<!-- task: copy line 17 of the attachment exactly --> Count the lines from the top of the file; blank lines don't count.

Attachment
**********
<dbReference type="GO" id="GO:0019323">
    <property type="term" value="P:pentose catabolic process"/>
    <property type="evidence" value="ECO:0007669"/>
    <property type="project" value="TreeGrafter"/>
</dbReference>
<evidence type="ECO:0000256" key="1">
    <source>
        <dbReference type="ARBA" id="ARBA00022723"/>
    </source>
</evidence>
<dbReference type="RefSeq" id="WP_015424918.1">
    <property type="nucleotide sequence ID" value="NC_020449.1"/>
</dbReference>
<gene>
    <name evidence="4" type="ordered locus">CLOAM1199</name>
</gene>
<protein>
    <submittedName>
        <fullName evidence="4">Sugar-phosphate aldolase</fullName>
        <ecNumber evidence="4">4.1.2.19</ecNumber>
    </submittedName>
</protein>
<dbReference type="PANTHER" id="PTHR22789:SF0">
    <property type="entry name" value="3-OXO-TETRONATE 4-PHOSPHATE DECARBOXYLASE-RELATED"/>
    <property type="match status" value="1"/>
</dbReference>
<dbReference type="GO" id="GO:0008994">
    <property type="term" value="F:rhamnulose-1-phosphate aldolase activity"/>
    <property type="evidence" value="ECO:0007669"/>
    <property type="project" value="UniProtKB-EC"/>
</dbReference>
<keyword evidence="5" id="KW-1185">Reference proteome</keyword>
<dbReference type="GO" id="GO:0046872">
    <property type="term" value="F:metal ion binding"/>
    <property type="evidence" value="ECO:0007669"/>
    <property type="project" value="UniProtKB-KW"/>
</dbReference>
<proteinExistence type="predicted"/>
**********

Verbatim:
<protein>